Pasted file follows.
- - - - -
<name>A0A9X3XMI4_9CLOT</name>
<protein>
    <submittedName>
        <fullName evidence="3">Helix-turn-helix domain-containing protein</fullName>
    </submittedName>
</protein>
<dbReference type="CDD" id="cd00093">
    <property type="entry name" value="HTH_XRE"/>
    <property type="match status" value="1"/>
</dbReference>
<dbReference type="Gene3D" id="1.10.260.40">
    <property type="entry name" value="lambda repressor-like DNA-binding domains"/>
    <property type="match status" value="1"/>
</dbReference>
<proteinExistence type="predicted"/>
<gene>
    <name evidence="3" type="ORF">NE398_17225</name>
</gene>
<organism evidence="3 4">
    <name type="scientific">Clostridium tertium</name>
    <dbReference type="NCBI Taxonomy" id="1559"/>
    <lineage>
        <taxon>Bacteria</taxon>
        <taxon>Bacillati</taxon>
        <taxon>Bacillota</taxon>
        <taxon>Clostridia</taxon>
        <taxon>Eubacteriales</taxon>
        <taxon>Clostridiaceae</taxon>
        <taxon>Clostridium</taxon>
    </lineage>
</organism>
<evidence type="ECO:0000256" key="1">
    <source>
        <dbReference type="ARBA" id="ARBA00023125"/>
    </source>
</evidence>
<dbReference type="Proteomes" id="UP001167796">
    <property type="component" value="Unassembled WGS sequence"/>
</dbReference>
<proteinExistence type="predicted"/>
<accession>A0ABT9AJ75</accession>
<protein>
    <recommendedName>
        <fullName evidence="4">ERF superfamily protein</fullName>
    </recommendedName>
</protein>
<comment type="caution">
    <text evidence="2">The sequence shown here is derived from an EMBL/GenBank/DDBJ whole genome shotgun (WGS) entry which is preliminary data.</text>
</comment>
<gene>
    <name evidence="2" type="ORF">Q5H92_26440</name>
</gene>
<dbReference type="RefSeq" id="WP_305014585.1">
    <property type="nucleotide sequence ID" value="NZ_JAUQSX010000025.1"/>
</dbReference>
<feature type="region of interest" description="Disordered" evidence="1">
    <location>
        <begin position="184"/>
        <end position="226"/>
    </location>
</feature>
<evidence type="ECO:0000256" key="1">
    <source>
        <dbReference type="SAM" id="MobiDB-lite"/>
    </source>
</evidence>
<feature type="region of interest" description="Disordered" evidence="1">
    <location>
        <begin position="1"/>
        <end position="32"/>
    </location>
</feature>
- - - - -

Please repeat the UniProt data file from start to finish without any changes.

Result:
<name>A0A9X3XMI4_9CLOT</name>
<protein>
    <submittedName>
        <fullName evidence="3">Helix-turn-helix domain-containing protein</fullName>
    </submittedName>
</protein>
<dbReference type="CDD" id="cd00093">
    <property type="entry name" value="HTH_XRE"/>
    <property type="match status" value="1"/>
</dbReference>
<dbReference type="Gene3D" id="1.10.260.40">
    <property type="entry name" value="lambda repressor-like DNA-binding domains"/>
    <property type="match status" value="1"/>
</dbReference>
<proteinExistence type="predicted"/>
<gene>
    <name evidence="3" type="ORF">NE398_17225</name>
</gene>
<organism evidence="3 4">
    <name type="scientific">Clostridium tertium</name>
    <dbReference type="NCBI Taxonomy" id="1559"/>
    <lineage>
        <taxon>Bacteria</taxon>
        <taxon>Bacillati</taxon>
        <taxon>Bacillota</taxon>
        <taxon>Clostridia</taxon>
        <taxon>Eubacteriales</taxon>
        <taxon>Clostridiaceae</taxon>
        <taxon>Clostridium</taxon>
    </lineage>
</organism>
<evidence type="ECO:0000256" key="1">
    <source>
        <dbReference type="ARBA" id="ARBA00023125"/>
    </source>
</evidence>
<dbReference type="Proteomes" id="UP001167796">
    <property type="component" value="Unassembled WGS sequence"/>
</dbReference>
<proteinExistence type="predicted"/>
<accession>A0ABT9AJ75</accession>
<protein>
    <recommendedName>
        <fullName evidence="4">ERF superfamily protein</fullName>
    </recommendedName>
</protein>
<comment type="caution">
    <text evidence="2">The sequence shown here is derived from an EMBL/GenBank/DDBJ whole genome shotgun (WGS) entry which is preliminary data.</text>
</comment>
<gene>
    <name evidence="2" type="ORF">Q5H92_26440</name>
</gene>
<dbReference type="RefSeq" id="WP_305014585.1">
    <property type="nucleotide sequence ID" value="NZ_JAUQSX010000025.1"/>
</dbReference>
<feature type="region of interest" description="Disordered" evidence="1">
    <location>
        <begin position="184"/>
        <end position="226"/>
    </location>
</feature>
<evidence type="ECO:0000256" key="1">
    <source>
        <dbReference type="SAM" id="MobiDB-lite"/>
    </source>
</evidence>
<feature type="region of interest" description="Disordered" evidence="1">
    <location>
        <begin position="1"/>
        <end position="32"/>
    </location>
</feature>